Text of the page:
This past week, seven of us leaders at church were asked to speak at our Good Friday service. Each of us was asked to teach about one of the seven things Jesus said while on the cross, as told in the book of John.
When posting about it on social media, several of you asked if I could put my portion on my blog...so here it is!!.
Of all the seven things Jesus spoke from the cross, this was the only statement He made that didn’t have to be said while on the cross.
This interaction between Himself, John, and his mother Mary didn’t necessarily need to be spoken at this particular time. If you read through the crucifixion story, you'll notice the other six statements were completely unique to the cross in being either a direct fulfillment of prophecy or was Jesus responding to a very unique situation.
Jesus could have taken John aside during their time in the Upper Room (the Last Supper), the night before. He could have put Mary’s hand in John’s after His resurrection, for Christ spent a good amount of time with them after raising from the dead.
But no. He did it while suffering an agonizing death upon the cross.
William Barclay writes,
John was one of His dearest friends. In fact, we see here in this verse that he is often referred to as the “Man or Disciple whom He loved”.
In Greek, this is word is written as agapao (pronounced agapah-o), which is the highest form of love: the love of God for man and man for God. This kind of love embraces a universal, unconditional love that transcends, that serves regardless of circumstance.
Jesus trusted His sweet mother with this beloved friend. He knew she would be taken care of and loved until she breathed her last breath and joined Jesus in Heaven.
Why did Christ decide to put this adoption into place while He could hardly speak, hardly take a breath?
Why is it He decided to do this now?
Because once again He was thinking of others above Himself.
Parents, can you even wrap your mind around this being your child? Think for a moment, about the agony you would be going through seeing your baby nailed upon a cross. He had been beaten so badly, portions His flesh was gaping wide, His beard had been pulled out in various patches. He had a thorn of crowns pressed upon His head. These thorns were likely several inches long. He was being spat upon.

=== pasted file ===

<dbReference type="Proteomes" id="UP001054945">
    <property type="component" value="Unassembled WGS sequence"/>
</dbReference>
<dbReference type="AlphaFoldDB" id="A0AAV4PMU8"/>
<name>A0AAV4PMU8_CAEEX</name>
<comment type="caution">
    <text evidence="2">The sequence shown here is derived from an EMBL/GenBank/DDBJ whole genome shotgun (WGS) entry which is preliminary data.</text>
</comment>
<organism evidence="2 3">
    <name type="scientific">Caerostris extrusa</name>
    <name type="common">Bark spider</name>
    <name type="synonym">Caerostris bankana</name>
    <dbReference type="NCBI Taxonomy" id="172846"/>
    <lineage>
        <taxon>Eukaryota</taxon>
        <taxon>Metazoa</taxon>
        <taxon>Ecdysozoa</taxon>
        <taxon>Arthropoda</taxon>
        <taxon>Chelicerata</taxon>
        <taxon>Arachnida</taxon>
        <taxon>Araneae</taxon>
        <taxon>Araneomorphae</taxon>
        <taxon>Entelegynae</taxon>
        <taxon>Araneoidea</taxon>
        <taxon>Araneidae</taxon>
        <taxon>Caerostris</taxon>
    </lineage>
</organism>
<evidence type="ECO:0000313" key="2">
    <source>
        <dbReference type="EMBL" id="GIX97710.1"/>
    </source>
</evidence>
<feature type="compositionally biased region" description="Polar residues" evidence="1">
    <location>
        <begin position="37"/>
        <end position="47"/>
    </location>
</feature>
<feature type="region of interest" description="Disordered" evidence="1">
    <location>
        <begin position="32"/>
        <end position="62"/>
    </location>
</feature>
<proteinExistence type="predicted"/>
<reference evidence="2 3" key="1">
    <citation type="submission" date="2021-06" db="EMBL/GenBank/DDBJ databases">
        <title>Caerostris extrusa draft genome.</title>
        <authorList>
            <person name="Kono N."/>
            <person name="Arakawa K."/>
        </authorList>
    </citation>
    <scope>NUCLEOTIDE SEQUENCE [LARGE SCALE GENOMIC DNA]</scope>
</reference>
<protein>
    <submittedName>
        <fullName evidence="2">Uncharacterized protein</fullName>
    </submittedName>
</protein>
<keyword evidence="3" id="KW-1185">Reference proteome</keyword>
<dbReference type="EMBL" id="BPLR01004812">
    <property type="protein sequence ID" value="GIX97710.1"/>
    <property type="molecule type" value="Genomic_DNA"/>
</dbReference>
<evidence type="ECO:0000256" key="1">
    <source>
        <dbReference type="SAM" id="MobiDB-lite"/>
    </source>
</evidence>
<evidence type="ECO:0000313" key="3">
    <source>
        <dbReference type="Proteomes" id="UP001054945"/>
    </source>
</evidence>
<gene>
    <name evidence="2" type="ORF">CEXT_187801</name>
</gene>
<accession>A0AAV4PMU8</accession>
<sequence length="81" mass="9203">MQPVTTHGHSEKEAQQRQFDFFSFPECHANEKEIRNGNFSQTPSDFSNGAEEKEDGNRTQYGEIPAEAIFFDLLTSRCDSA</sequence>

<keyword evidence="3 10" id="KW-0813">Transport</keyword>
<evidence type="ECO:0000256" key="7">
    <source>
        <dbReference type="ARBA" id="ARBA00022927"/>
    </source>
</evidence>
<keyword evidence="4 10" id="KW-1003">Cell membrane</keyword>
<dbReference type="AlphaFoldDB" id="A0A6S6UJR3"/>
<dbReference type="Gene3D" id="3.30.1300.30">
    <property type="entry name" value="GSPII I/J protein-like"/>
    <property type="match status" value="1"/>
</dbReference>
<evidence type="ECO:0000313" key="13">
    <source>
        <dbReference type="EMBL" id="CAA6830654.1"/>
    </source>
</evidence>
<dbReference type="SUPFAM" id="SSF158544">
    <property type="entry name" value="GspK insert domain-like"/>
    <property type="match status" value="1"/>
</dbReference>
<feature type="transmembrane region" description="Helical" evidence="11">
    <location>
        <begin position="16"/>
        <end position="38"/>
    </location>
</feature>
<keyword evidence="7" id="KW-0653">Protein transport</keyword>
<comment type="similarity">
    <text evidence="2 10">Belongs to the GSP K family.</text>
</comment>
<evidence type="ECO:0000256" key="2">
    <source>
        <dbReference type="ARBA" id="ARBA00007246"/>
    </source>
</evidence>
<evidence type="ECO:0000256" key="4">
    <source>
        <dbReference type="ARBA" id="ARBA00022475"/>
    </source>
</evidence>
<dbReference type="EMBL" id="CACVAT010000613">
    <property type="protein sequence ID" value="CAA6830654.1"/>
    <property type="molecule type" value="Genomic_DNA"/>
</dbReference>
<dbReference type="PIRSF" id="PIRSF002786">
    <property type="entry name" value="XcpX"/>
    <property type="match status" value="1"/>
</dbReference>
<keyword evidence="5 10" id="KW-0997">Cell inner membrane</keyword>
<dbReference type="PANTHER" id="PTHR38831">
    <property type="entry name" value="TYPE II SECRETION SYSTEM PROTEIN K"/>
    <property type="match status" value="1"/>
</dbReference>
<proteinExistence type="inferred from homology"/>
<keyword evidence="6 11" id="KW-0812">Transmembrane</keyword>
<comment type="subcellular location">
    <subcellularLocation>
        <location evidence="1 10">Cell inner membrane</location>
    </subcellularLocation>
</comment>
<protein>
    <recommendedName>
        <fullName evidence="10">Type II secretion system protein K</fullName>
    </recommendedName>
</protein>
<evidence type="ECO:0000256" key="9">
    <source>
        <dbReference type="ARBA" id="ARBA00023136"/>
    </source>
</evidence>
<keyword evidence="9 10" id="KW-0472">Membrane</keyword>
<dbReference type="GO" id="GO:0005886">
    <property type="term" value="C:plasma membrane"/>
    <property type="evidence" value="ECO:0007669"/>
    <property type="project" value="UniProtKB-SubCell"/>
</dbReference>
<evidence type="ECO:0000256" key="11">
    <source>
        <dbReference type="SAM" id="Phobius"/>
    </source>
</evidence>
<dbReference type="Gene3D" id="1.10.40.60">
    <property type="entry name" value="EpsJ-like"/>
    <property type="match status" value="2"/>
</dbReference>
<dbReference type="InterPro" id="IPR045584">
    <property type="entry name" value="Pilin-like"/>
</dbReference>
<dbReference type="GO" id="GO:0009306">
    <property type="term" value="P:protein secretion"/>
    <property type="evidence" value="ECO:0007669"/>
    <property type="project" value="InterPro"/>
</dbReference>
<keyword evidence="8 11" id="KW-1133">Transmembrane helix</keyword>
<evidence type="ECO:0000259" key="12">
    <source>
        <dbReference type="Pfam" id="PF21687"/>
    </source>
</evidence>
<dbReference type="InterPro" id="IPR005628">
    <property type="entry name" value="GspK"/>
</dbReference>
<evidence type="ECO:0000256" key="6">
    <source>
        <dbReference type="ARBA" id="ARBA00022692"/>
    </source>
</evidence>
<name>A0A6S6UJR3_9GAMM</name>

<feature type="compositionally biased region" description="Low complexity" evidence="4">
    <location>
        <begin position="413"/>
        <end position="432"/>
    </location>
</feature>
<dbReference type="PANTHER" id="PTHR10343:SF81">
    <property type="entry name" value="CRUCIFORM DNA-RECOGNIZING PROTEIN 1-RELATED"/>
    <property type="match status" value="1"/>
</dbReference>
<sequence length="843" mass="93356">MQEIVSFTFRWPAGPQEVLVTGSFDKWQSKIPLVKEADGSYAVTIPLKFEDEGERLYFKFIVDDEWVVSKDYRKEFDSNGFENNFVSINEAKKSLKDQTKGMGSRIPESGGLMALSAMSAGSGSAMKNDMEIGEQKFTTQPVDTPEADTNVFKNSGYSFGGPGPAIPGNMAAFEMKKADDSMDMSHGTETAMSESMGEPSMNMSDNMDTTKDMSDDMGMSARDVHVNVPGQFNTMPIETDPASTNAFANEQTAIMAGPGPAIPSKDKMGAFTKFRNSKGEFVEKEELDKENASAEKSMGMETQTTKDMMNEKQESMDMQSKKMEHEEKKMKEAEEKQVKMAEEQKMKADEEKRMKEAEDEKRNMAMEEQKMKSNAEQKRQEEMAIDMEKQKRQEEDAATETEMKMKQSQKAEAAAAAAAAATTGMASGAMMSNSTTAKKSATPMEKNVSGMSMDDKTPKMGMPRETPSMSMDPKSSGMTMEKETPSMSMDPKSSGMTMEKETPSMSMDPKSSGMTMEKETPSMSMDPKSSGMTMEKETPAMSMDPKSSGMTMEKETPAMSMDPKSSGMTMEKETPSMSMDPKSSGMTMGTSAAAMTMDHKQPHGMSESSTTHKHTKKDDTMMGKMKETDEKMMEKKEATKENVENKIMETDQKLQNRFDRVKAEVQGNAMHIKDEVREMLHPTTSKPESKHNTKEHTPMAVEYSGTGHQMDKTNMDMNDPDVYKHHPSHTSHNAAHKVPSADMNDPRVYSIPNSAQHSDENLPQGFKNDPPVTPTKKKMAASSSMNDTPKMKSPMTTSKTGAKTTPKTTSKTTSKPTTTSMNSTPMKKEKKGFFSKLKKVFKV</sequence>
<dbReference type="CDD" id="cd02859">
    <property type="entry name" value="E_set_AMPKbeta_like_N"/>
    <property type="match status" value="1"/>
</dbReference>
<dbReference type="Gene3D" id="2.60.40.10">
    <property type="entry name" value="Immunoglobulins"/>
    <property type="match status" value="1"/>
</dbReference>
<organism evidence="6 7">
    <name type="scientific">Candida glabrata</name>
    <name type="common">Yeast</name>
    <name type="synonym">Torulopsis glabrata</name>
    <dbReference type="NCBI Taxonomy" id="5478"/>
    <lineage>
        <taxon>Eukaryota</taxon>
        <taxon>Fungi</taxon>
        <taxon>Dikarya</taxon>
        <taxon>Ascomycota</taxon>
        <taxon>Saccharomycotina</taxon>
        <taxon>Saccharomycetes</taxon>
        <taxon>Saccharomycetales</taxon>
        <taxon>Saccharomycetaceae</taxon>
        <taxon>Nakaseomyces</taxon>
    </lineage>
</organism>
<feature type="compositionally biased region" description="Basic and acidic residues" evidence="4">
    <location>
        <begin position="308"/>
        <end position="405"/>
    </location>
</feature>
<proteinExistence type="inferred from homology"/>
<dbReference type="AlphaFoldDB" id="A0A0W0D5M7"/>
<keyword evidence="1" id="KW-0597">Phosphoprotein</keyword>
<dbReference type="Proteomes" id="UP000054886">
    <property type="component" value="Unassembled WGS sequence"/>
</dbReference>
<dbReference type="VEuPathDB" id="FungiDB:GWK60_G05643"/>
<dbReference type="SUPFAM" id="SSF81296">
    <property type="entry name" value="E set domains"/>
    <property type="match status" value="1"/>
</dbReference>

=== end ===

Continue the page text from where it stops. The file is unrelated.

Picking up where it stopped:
All this for an innocent man.
In Luke 2, we read of Mary and Joseph taking their tiny baby to Jerusalem to be dedicated. While fulfilling these sacred obligations, they encountered a man named Simeon. He was a man who deeply loved God. In fact, it had been revealed to him by the Holy Spirit that he would not see death before he saw the Lord’s Messiah. Guided by the Spirit, he entered the temple that day. When seeing Jesus, he gathered Him up in his arms blessing Him, but also told Mary,
Listen, this child will make many in Israel rise and fall. He will be a significant person whom many will oppose. In the end, He will lay bare the secret thoughts of many hearts. And a sword will pierce even your own heart, Mary.
I wonder if she thought back on these words as she knelt, sobbing, at the foot of the cross. I wonder if she realized yes, these words indeed came true as her heart completely broke as if a sword pierced it and ripped it in half.
Jesus understood her grief.
He understood her pain.
For Mary to see such hatred and cruelty directed at her firstborn child and the God she loved, must have crushed her beyond anything she thought she could handle.
At exactly that time, Jesus turned His thoughts to her. He made provision for her, directing his beloved friend to take her under his arm and very likely suggesting that John escort her away.
In reading the latter moments of His crucifixion, several women were listed as being present, and yet his mother is not named. The verse says John took her into his household that very hour and it’s thought that this beloved friend may have led her back to his home and sheltered her from seeing those final moments.
What gentleness and love He had for his mother even in His suffering.
Today, it would be rude and disrespectful for someone to yell out “Woman!” But here and in their culture, it was simply a way of addressing a female.
Why did Jesus not call her “Mother”?
Why not say, “Mother, behold your son”?
It may have been for two reasons:
Jesus looking down at Mary from his place of torture and calling her by the affectionate word he’d used through His whole growing up, may just have been too much for her to bear. It may have broken her heart even further.
The second reason is that Mary needed to disengage from seeing Him as simply her son, but as the Messiah. She needed to begin looking at Him as her God, the Lord of her life. With this shift of focus, she could then begin concentrating on the redemptive meaning and significance of His death.
In pain and in death, Jesus cared for his mother. But not simply because she was His mother. She had a special relationship with Him, of course. Though earlier in His ministry (Matthew 12), someone inside the crowd mentioned to Jesus that His mother and brothers wanted to speak with Him. His response was that everyone is His family, for whoever loves God, enters into the family of Christ.
With that in mind, we need to recognize that as hearts are breaking, He cares just as deeply for each one of us.
If Jesus cared deeply about the anguish His mother experienced while seeing her son upon the cross, we should know that Christ also holds a profound concern for each of us and our pain, as well. We need to pour our hearts out to Him.
He will care for us. Off the cross, or on…He indeed cares about family, pain, and broken hearts.
P.S. I just bought the new She Reads Truth Bible (see photos in this post). I haven't delved too deeply into it yet, but it's GORGEOUS and has all sorts of amazing helps. I love that this verse is the first one I've underlined in it. xo